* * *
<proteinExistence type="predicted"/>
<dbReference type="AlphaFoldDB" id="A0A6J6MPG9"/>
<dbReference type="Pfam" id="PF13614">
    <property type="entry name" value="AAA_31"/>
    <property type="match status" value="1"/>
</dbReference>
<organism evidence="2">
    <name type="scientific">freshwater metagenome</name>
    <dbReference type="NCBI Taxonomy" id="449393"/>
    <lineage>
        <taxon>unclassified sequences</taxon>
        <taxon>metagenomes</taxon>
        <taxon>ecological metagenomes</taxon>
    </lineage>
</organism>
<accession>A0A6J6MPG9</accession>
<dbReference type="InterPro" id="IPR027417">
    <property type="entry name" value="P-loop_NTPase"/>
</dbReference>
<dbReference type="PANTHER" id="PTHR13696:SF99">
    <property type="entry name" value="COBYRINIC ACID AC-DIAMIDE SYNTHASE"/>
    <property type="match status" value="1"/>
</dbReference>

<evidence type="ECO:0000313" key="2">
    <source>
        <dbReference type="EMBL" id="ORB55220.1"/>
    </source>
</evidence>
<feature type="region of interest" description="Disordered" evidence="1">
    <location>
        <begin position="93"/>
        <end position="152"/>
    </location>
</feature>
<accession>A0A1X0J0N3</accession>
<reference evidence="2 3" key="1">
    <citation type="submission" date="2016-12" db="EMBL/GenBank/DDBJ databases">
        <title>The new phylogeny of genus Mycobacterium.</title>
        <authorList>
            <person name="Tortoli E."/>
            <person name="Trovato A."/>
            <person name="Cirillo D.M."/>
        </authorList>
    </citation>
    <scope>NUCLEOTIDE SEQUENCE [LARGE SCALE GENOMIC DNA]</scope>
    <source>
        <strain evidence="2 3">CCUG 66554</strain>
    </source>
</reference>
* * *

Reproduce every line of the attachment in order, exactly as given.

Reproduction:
<proteinExistence type="predicted"/>
<dbReference type="AlphaFoldDB" id="A0A6J6MPG9"/>
<dbReference type="Pfam" id="PF13614">
    <property type="entry name" value="AAA_31"/>
    <property type="match status" value="1"/>
</dbReference>
<organism evidence="2">
    <name type="scientific">freshwater metagenome</name>
    <dbReference type="NCBI Taxonomy" id="449393"/>
    <lineage>
        <taxon>unclassified sequences</taxon>
        <taxon>metagenomes</taxon>
        <taxon>ecological metagenomes</taxon>
    </lineage>
</organism>
<accession>A0A6J6MPG9</accession>
<dbReference type="InterPro" id="IPR027417">
    <property type="entry name" value="P-loop_NTPase"/>
</dbReference>
<dbReference type="PANTHER" id="PTHR13696:SF99">
    <property type="entry name" value="COBYRINIC ACID AC-DIAMIDE SYNTHASE"/>
    <property type="match status" value="1"/>
</dbReference>

<evidence type="ECO:0000313" key="2">
    <source>
        <dbReference type="EMBL" id="ORB55220.1"/>
    </source>
</evidence>
<feature type="region of interest" description="Disordered" evidence="1">
    <location>
        <begin position="93"/>
        <end position="152"/>
    </location>
</feature>
<accession>A0A1X0J0N3</accession>
<reference evidence="2 3" key="1">
    <citation type="submission" date="2016-12" db="EMBL/GenBank/DDBJ databases">
        <title>The new phylogeny of genus Mycobacterium.</title>
        <authorList>
            <person name="Tortoli E."/>
            <person name="Trovato A."/>
            <person name="Cirillo D.M."/>
        </authorList>
    </citation>
    <scope>NUCLEOTIDE SEQUENCE [LARGE SCALE GENOMIC DNA]</scope>
    <source>
        <strain evidence="2 3">CCUG 66554</strain>
    </source>
</reference>